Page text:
The Principles of the Jesuits; Developed in a Collection of Extracts from Their Own Authors to Which Are Prefixed a Brief Account of the Origin of the Order and a Sketch of Its Institute

The Principles of the Jesuits; Developed in a Collection of Extracts from Their Own Authors to Which Are Prefixed a Brief Account of the Origin of the Order and a Sketch of Its Institute

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This historic book may have numerous typos and missing text. Purchasers can download a free scanned copy of the original book (without typos) from the publisher. Not indexed. Not illustrated. 1839 edition. Excerpt: ...sins in themselves, nor the cause of sin, and therefore need not necessarily he confessed.68 68 " Intelligit confessarius, pcenitentem ignorantid invincibili, vel saltern non culpabili laborare, et nullum sperat fructum ex admonitione, sed potiils animi inquietudinem, rixas, vel scandala: an dissimulare debeat? Affirmat Suarius; quia cum admonitio nihil sit profutura, ignorantia pcenitentem excusabit a peccato."--Tr. VII. Sacram. Examen. IV. de Pwnitentifi, c.7. n. 155. 67 " Qui verd ex inveterata consuetudine inadvertenter jurat falsum, licet videatur obligari ad consuetudinem confitendam, tamen communiter excusatur."--Lib. ii. c. 3. 3. n. 23. GEORGE DE RHODES. Disputationum Theologice Scholasticce, Tomus Prior. Lugduni, 1671. Wherever there is no knowledge of wickedness, there is also, of necessity, no sin. It is sufficient to have at least a confused knowledge of the heinousness of a sin; without which knowledge there would never be a flagrant crime. For instance, one man kills another, believing it indeed to be wrong, but conceiving it to be nothing more than a trifling fault. Such a man does not greatly sin, because it is knowledge only which points out the wickedness or the grossness of it to the will. Therefore, criminality is only imputed according to the measure of knowledge.--(De Actions Humanis, Disp. 2. Qwest. 2. Sect. 1. 2.) If a man commit adultery or homicide, reflecting, indeed, but still very imperfectly and superficially, upon the wickedness and great sinfulness of these crimes; however heinous may be the matter, he still sins but slightly. The reason is, that as a knowledge of the wickedness is necessary to constitute the sin, so is a full, clear knowledge and reflection necessary to constitute...show more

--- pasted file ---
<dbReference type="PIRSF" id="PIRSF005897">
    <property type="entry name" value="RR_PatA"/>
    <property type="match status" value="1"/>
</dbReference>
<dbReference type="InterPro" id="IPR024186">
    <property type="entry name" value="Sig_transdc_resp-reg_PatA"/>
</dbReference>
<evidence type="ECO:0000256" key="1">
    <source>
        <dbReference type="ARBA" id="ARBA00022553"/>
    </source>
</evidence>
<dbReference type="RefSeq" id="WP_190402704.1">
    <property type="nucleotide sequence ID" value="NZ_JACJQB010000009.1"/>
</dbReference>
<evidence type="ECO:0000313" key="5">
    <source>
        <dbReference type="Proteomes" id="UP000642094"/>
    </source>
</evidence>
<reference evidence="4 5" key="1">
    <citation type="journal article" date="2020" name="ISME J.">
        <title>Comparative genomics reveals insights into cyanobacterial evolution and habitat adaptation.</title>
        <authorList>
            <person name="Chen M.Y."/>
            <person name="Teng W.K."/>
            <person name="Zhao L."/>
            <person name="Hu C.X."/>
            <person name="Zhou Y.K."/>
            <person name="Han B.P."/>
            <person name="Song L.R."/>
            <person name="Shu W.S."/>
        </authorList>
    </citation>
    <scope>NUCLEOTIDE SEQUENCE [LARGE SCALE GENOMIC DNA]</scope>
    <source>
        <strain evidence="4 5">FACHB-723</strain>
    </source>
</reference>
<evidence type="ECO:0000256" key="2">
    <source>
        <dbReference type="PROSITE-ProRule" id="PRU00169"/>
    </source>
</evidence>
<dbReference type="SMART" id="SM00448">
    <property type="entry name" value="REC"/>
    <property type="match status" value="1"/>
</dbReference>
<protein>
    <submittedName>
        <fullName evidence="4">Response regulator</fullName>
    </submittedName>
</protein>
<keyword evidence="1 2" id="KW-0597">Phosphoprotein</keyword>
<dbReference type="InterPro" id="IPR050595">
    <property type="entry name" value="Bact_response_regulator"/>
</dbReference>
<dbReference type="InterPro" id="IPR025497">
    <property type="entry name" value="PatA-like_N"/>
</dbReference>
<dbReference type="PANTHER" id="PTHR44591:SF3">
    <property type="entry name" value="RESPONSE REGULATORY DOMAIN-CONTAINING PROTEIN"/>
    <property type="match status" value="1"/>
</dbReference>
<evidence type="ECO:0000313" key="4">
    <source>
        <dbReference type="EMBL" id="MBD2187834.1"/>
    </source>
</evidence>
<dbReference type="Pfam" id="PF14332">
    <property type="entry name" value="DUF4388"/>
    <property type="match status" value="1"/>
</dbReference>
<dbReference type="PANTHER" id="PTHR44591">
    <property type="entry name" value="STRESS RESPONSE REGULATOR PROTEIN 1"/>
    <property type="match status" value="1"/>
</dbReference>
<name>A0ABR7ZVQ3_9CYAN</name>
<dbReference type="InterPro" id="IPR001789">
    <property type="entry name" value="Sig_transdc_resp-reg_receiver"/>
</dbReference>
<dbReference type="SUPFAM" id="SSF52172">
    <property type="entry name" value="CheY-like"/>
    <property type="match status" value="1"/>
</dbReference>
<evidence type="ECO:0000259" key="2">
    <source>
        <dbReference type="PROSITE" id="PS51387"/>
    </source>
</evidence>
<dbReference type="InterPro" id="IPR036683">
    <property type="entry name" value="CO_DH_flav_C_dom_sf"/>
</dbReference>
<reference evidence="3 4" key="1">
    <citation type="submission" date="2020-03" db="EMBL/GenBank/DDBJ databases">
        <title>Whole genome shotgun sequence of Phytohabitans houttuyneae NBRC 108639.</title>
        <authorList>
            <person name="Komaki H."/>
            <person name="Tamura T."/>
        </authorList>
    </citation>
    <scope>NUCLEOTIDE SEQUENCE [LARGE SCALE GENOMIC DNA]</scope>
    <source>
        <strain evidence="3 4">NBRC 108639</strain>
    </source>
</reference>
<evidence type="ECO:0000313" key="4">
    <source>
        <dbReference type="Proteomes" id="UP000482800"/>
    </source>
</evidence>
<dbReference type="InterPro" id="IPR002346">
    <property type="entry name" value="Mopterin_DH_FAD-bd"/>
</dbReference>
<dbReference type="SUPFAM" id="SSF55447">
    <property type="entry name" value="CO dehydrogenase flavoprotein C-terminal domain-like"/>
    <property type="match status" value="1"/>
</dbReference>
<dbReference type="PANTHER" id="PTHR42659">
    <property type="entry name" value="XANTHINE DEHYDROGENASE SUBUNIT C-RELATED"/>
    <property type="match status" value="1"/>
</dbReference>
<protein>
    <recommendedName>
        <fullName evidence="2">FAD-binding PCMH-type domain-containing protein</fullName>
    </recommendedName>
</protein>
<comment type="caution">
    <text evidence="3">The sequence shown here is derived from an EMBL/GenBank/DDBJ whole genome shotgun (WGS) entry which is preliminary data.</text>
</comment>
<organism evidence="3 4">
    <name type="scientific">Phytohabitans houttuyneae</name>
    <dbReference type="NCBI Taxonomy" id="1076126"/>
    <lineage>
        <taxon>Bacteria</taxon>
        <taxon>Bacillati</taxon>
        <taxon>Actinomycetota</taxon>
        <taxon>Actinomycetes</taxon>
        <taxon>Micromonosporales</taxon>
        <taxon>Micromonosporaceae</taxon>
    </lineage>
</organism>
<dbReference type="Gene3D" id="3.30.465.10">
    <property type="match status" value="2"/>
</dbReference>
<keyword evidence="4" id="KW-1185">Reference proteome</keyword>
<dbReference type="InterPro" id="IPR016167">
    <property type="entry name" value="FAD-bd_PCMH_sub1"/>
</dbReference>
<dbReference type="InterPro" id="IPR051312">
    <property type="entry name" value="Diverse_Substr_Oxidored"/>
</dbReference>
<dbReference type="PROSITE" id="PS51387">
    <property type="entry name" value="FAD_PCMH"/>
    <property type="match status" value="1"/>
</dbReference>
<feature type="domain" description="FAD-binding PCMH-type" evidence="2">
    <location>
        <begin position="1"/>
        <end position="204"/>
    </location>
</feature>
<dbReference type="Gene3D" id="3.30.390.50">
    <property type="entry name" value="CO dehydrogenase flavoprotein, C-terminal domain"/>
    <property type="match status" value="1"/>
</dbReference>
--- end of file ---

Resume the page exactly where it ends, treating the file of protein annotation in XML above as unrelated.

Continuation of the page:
Product details

  • Paperback | 64 pages
  • 189 x 246 x 3mm | 132g
  • Rarebooksclub.com
  • Miami Fl, United States
  • English
  • black & white illustrations
  • 1236527542
  • 9781236527547